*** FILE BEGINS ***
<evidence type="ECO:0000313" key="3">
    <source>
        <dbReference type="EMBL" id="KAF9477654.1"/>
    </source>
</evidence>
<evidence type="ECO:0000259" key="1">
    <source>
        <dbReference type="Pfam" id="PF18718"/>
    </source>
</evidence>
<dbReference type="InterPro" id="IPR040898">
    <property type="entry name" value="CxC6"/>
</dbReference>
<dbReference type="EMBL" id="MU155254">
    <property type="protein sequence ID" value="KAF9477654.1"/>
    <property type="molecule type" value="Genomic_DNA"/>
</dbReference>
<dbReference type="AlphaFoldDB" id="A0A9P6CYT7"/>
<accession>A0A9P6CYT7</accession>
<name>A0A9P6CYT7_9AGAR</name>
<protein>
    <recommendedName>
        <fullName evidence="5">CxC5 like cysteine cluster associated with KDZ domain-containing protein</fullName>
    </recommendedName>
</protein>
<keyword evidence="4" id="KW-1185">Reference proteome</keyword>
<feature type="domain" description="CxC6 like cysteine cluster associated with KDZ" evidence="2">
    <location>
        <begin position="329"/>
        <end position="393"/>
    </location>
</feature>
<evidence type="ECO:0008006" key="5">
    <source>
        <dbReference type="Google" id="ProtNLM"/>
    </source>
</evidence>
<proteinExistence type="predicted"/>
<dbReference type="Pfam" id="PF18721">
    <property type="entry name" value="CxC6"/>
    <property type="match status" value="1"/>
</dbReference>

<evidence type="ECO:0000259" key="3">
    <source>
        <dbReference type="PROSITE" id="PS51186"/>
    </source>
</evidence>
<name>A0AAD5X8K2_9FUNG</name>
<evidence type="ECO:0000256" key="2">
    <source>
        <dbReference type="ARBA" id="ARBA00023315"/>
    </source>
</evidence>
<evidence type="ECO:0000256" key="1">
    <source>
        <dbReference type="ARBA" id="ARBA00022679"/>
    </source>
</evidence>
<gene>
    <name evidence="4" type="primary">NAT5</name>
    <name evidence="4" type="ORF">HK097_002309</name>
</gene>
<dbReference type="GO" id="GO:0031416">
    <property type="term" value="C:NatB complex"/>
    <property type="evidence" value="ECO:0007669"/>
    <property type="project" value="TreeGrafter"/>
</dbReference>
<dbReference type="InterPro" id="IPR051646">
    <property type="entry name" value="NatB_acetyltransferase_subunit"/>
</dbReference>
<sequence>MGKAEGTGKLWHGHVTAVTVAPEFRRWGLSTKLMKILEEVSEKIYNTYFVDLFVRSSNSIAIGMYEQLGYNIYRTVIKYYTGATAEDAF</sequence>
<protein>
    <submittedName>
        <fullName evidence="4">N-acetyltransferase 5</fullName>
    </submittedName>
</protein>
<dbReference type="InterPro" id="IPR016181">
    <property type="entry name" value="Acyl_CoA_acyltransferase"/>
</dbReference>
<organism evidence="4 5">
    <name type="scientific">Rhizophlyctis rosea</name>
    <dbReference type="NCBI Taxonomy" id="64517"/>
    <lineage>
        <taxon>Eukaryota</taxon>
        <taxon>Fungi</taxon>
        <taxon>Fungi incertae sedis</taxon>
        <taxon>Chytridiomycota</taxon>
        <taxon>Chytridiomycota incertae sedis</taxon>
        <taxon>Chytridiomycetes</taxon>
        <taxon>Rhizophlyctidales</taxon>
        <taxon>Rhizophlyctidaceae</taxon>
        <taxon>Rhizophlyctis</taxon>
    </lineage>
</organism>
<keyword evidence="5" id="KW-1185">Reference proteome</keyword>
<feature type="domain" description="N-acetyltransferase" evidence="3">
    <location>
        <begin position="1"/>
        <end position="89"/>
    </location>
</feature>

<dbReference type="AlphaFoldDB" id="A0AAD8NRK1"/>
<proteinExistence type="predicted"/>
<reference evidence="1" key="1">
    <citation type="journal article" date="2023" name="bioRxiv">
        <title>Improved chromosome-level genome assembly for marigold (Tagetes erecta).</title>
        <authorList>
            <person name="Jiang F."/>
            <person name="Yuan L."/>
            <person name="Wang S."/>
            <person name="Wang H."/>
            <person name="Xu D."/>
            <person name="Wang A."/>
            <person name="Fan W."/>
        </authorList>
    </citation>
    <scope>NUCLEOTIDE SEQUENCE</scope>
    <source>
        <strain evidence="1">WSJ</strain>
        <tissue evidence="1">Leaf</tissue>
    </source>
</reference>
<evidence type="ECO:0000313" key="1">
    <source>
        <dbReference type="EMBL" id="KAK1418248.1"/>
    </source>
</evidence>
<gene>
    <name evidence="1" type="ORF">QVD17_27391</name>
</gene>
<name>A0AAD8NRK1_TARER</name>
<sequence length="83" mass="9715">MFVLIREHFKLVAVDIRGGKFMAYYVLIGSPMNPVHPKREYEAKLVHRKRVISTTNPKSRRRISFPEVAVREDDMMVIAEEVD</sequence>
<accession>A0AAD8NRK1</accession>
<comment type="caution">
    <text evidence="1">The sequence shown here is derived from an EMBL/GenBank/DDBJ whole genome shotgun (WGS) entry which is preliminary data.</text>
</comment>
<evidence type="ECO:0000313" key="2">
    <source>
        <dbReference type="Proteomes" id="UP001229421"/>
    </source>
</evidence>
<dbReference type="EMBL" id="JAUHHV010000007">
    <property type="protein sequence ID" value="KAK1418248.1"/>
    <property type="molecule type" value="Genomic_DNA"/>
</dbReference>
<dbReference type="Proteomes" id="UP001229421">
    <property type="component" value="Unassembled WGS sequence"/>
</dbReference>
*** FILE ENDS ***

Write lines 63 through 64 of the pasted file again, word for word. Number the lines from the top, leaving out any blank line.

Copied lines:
<dbReference type="GO" id="GO:0031416">
    <property type="term" value="C:NatB complex"/>